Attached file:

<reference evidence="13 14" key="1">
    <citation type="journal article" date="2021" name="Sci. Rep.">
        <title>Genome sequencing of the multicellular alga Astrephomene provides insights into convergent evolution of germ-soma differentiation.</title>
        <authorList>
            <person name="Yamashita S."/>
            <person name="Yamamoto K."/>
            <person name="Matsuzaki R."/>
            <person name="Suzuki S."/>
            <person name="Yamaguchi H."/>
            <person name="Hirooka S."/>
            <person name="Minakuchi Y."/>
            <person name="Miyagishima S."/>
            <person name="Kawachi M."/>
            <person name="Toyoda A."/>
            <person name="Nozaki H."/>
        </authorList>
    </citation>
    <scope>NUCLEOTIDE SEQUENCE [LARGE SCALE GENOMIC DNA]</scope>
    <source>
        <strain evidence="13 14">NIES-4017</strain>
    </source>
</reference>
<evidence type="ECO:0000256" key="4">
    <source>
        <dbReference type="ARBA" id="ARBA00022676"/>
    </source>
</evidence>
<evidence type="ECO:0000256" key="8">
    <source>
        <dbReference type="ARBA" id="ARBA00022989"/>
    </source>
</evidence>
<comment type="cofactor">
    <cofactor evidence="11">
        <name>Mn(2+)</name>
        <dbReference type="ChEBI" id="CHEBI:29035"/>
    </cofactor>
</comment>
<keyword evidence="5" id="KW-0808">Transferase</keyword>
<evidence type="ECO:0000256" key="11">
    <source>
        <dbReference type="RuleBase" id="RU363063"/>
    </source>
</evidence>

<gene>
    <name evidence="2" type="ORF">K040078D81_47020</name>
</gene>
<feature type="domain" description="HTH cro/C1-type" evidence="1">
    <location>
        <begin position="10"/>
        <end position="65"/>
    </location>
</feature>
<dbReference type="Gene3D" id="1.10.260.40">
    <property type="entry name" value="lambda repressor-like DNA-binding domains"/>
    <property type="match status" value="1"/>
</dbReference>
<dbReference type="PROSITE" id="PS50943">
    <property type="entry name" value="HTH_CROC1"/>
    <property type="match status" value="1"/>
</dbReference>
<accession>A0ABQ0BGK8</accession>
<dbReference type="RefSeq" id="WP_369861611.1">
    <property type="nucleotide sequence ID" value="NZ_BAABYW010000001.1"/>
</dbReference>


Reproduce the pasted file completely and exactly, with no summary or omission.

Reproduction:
<reference evidence="13 14" key="1">
    <citation type="journal article" date="2021" name="Sci. Rep.">
        <title>Genome sequencing of the multicellular alga Astrephomene provides insights into convergent evolution of germ-soma differentiation.</title>
        <authorList>
            <person name="Yamashita S."/>
            <person name="Yamamoto K."/>
            <person name="Matsuzaki R."/>
            <person name="Suzuki S."/>
            <person name="Yamaguchi H."/>
            <person name="Hirooka S."/>
            <person name="Minakuchi Y."/>
            <person name="Miyagishima S."/>
            <person name="Kawachi M."/>
            <person name="Toyoda A."/>
            <person name="Nozaki H."/>
        </authorList>
    </citation>
    <scope>NUCLEOTIDE SEQUENCE [LARGE SCALE GENOMIC DNA]</scope>
    <source>
        <strain evidence="13 14">NIES-4017</strain>
    </source>
</reference>
<evidence type="ECO:0000256" key="4">
    <source>
        <dbReference type="ARBA" id="ARBA00022676"/>
    </source>
</evidence>
<evidence type="ECO:0000256" key="8">
    <source>
        <dbReference type="ARBA" id="ARBA00022989"/>
    </source>
</evidence>
<comment type="cofactor">
    <cofactor evidence="11">
        <name>Mn(2+)</name>
        <dbReference type="ChEBI" id="CHEBI:29035"/>
    </cofactor>
</comment>
<keyword evidence="5" id="KW-0808">Transferase</keyword>
<evidence type="ECO:0000256" key="11">
    <source>
        <dbReference type="RuleBase" id="RU363063"/>
    </source>
</evidence>

<gene>
    <name evidence="2" type="ORF">K040078D81_47020</name>
</gene>
<feature type="domain" description="HTH cro/C1-type" evidence="1">
    <location>
        <begin position="10"/>
        <end position="65"/>
    </location>
</feature>
<dbReference type="Gene3D" id="1.10.260.40">
    <property type="entry name" value="lambda repressor-like DNA-binding domains"/>
    <property type="match status" value="1"/>
</dbReference>
<dbReference type="PROSITE" id="PS50943">
    <property type="entry name" value="HTH_CROC1"/>
    <property type="match status" value="1"/>
</dbReference>
<accession>A0ABQ0BGK8</accession>
<dbReference type="RefSeq" id="WP_369861611.1">
    <property type="nucleotide sequence ID" value="NZ_BAABYW010000001.1"/>
</dbReference>